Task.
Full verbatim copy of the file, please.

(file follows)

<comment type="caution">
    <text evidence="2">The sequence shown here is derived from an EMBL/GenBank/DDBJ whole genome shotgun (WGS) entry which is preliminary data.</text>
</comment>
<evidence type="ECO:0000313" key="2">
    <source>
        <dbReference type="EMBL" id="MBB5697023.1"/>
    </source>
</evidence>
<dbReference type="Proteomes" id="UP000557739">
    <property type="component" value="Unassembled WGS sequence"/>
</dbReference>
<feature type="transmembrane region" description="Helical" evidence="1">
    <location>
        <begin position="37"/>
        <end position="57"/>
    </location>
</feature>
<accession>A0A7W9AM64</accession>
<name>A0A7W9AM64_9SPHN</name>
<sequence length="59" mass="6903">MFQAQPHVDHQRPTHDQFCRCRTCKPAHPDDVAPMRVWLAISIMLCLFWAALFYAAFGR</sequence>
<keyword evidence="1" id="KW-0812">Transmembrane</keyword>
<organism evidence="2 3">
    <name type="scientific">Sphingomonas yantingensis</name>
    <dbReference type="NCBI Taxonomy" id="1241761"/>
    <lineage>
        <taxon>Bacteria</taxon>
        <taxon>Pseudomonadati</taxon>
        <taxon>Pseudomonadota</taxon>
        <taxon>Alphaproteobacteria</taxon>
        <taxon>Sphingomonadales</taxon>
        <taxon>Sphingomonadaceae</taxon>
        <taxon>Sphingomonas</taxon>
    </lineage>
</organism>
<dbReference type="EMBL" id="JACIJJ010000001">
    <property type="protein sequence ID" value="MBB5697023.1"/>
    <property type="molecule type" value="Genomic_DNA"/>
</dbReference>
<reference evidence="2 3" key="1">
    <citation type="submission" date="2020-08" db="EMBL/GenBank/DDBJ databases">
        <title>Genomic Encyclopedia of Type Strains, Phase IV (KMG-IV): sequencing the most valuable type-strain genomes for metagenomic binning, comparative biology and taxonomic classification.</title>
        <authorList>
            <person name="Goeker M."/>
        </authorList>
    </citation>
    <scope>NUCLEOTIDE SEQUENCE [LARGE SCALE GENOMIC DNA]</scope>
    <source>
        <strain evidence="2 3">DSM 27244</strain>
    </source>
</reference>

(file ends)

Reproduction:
<comment type="caution">
    <text evidence="2">The sequence shown here is derived from an EMBL/GenBank/DDBJ whole genome shotgun (WGS) entry which is preliminary data.</text>
</comment>
<evidence type="ECO:0000313" key="2">
    <source>
        <dbReference type="EMBL" id="MBB5697023.1"/>
    </source>
</evidence>
<dbReference type="Proteomes" id="UP000557739">
    <property type="component" value="Unassembled WGS sequence"/>
</dbReference>
<feature type="transmembrane region" description="Helical" evidence="1">
    <location>
        <begin position="37"/>
        <end position="57"/>
    </location>
</feature>
<accession>A0A7W9AM64</accession>
<name>A0A7W9AM64_9SPHN</name>
<sequence length="59" mass="6903">MFQAQPHVDHQRPTHDQFCRCRTCKPAHPDDVAPMRVWLAISIMLCLFWAALFYAAFGR</sequence>
<keyword evidence="1" id="KW-0812">Transmembrane</keyword>
<organism evidence="2 3">
    <name type="scientific">Sphingomonas yantingensis</name>
    <dbReference type="NCBI Taxonomy" id="1241761"/>
    <lineage>
        <taxon>Bacteria</taxon>
        <taxon>Pseudomonadati</taxon>
        <taxon>Pseudomonadota</taxon>
        <taxon>Alphaproteobacteria</taxon>
        <taxon>Sphingomonadales</taxon>
        <taxon>Sphingomonadaceae</taxon>
        <taxon>Sphingomonas</taxon>
    </lineage>
</organism>
<dbReference type="EMBL" id="JACIJJ010000001">
    <property type="protein sequence ID" value="MBB5697023.1"/>
    <property type="molecule type" value="Genomic_DNA"/>
</dbReference>
<reference evidence="2 3" key="1">
    <citation type="submission" date="2020-08" db="EMBL/GenBank/DDBJ databases">
        <title>Genomic Encyclopedia of Type Strains, Phase IV (KMG-IV): sequencing the most valuable type-strain genomes for metagenomic binning, comparative biology and taxonomic classification.</title>
        <authorList>
            <person name="Goeker M."/>
        </authorList>
    </citation>
    <scope>NUCLEOTIDE SEQUENCE [LARGE SCALE GENOMIC DNA]</scope>
    <source>
        <strain evidence="2 3">DSM 27244</strain>
    </source>
</reference>